Yes, this was one of Shirley’s very first movies!
5-year-old Shirley is not a Star yet (obviously) and despite a line or two of dialogue
she gets no Credit.

I’m pretty sure that nobody at that time had any clue that in about 2 years Shirley would become one for the Biggest Movie Stars in Hollywood History
and the Movie Box-Office Champion for the consecutive years 1935-36-37-38.

Twinkle Twinkle … 

Next … Part 2
To the Last Man

Henry Hathaway Director of Westerns / Man of the Forest / 1933

25 Jul


home from the forest / lightfoot

Man of the Forest / 1933

I got stuck a bit on this one for. My impression was that this film was more popular than most films in it’s time. I wanted to verify that, but there’s not a lot of history on many of these early Westerns. So my investigation dragged on, but … it has some pretty nice posters and images.

Scott looks a bit like and early Errol Flynn.
Fortunately he later turfed the ‘stache’.

No Trailers available.
However Man of the Forest is classified Public Domain.
http://publicdomainmovies.net/movie/man-of-the-forest

This is one of 20 Zane Grey stories, filmed by Paramount in the 1930s, which they sold to Favorite Films for re-release, circa 1949-1950. The failure of Paramount, the original copyright holder, to renew the film’s copyright resulted in it falling into public domain, meaning that virtually anyone could duplicate and sell a VHS/DVD copy of the film. Therefore, many of the versions of this film available on the market are either severely (and usually badly) edited and/or of extremely poor quality, having been duped from second- or third-generation (or more) copies of the film. (From Internet Movie Database IMDB)

When the Daltons Rode / 1940 Part 1

22 May


Doolin Dalton – Desperado / Eagles

Into the Sunset …

I was just a kid – or not even born – when many of the Greatest Westerns Stars who ever lived had already rode off into the sunset – or died. So I missed a hell of lot of good Westerns from the 30’s, 40’s and even the 50’s. Still haven’t seen most of them. This blog is pretty well a research project for me on a lot of them – trying to discover Western Movie history – and their Stars.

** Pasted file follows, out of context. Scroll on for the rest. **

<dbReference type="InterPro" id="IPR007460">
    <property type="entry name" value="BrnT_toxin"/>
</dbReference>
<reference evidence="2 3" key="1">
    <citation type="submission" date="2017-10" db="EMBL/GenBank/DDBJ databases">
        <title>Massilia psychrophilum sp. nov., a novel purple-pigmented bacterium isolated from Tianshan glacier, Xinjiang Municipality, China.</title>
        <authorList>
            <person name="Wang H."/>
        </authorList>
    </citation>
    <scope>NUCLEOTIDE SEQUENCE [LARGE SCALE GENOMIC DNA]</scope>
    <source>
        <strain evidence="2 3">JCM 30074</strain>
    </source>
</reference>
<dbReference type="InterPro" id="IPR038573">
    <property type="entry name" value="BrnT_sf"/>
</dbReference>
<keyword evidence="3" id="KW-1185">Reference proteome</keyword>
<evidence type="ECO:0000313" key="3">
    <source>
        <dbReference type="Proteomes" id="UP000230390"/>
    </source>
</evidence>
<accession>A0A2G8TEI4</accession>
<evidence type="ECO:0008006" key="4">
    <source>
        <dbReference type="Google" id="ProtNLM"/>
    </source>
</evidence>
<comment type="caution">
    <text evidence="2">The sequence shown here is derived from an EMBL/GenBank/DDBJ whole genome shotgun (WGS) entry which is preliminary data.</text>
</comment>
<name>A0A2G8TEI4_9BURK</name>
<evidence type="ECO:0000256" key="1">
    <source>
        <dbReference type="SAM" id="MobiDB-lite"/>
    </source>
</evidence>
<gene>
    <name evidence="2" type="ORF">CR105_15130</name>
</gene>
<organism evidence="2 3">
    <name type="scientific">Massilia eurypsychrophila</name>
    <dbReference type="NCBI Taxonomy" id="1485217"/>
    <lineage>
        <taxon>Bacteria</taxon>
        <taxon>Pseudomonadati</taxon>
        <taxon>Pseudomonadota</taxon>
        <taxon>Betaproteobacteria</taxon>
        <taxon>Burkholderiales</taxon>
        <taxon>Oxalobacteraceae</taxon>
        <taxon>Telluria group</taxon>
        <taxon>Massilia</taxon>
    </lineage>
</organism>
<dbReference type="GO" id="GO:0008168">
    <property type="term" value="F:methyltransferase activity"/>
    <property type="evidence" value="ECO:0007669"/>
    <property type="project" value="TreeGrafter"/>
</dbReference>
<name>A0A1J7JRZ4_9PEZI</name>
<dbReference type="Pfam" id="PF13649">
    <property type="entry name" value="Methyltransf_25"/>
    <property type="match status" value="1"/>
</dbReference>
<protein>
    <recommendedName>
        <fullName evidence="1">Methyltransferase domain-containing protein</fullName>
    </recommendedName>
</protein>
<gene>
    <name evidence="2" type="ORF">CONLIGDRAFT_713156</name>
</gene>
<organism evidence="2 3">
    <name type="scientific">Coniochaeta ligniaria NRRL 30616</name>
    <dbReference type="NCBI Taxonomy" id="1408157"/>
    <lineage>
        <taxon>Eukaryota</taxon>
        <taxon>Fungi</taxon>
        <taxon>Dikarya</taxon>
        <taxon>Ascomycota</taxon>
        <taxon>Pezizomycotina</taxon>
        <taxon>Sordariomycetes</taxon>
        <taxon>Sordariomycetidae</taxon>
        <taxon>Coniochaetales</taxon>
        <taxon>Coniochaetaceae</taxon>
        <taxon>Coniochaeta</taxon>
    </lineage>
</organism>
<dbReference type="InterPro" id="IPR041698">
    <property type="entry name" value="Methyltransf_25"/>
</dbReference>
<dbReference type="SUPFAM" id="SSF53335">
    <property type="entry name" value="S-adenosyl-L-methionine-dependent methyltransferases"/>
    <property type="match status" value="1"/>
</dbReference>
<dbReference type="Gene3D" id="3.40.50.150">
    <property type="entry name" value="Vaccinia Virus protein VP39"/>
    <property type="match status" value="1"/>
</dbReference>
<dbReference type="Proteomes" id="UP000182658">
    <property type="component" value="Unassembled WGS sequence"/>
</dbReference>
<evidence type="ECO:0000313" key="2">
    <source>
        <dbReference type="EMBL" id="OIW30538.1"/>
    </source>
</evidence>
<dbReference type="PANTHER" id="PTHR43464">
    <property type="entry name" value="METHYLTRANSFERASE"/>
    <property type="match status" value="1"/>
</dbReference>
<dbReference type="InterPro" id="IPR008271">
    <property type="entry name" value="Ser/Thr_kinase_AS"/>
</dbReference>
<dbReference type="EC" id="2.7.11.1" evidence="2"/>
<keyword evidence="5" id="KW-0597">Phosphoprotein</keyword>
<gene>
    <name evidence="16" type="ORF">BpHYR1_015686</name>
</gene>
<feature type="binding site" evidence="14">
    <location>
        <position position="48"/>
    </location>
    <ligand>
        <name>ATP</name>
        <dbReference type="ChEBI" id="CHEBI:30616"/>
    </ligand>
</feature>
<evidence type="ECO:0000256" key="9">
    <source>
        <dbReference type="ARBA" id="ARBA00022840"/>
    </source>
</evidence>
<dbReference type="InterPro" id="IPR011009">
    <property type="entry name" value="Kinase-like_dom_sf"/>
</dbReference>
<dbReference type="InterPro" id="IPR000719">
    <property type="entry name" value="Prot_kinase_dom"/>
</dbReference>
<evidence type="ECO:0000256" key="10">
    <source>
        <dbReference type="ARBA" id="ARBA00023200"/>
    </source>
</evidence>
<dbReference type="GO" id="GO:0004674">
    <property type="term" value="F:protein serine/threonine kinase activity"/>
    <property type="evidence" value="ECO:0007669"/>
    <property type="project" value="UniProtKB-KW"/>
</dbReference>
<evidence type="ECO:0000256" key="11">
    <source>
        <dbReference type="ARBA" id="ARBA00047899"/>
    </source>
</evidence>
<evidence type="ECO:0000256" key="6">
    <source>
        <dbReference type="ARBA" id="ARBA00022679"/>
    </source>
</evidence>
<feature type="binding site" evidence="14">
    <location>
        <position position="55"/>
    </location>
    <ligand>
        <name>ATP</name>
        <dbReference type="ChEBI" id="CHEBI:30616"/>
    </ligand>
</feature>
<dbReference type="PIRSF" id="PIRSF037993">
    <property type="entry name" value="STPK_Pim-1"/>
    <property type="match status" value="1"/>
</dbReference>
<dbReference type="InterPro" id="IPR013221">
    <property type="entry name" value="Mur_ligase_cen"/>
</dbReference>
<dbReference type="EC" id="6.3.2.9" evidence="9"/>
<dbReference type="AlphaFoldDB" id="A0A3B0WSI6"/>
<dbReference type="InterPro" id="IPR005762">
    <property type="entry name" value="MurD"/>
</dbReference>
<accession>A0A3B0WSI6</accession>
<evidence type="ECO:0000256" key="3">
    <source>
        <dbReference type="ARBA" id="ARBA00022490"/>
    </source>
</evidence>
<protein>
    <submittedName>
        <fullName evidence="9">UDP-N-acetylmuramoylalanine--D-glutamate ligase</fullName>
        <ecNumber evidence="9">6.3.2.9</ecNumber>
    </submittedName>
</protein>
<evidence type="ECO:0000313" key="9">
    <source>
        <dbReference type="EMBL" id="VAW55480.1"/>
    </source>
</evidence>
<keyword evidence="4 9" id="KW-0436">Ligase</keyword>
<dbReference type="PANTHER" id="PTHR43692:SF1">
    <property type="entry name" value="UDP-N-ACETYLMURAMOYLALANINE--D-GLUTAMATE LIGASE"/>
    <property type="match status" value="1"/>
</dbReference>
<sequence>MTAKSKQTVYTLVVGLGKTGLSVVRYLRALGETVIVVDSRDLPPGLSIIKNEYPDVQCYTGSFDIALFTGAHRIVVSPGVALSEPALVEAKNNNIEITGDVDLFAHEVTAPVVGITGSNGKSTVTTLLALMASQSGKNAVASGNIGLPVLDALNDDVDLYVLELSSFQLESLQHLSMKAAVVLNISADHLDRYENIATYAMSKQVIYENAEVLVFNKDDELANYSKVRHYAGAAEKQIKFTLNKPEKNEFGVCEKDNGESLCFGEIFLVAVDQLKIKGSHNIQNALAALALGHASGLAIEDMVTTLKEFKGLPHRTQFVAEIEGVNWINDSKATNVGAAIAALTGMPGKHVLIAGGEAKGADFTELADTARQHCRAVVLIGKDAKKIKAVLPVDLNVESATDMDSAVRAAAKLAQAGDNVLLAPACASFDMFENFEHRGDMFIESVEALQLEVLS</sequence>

So … I found this pic from When the Daltons Rode (1940) on the net the other day. I looked at the riders … but didn’t recognize any of them?

Can you?

I’ll give you ten plugged nickels and my spurs if you get 2 right.
And they were all well known Actors of their day and beyond.

????

OK … from Left to Right …
Stuart Erwin, Andy Devine, Broderick Crawford, and Brian Donlevy.

Stuart Erwin / (1903–1967)
as Ben Dalton

Andy Devine / (1905–1977)
as Ozark Jones

Andy as Jingles from Wild BIll Hickok TV Series (1951 – 1958)

“If there’s anything I don’t like, it’s driving a stagecoach through Apache country.”
Stagecoach / 1936 

Broderick Crawford / (1911–1986)
as Bob Dalton

Crawford from Johnny Concho

“I’ve made upwards of a million bucks in the cops-and-robbers business.”

Brian Donlevy / (1901-1972)
as Grat Dalton

Oh Yeah … Randolph Scott was the Star of the movie.
as Tod Jackson

No Trailer available – but some clips exist on YouTube.

On this poster though, Crawford’s image is bigger?

Yet on the screen we see Randolph at the top …

and Broderick 5th on the Bill ???
*shrug*

Director George Marshall (1891 –1975)

A rather odd movie: (Spoiler Alert) LoL – We all know the Daltons don’t ride off
into the sunset, but much of the movie is played out as a comedy? – interspersed with other nonsense – such as romance. (LoL)
Even Yakima Canutt reprises his famous Stagecoach stunt.
But in the end a fun yarn to watch …
and historically accurate (as we know it) in it’s wrap up.

Andy … just dandy!

Crawford with Kay Francis

Next:
When the Daltons Rode / 1940 Part 2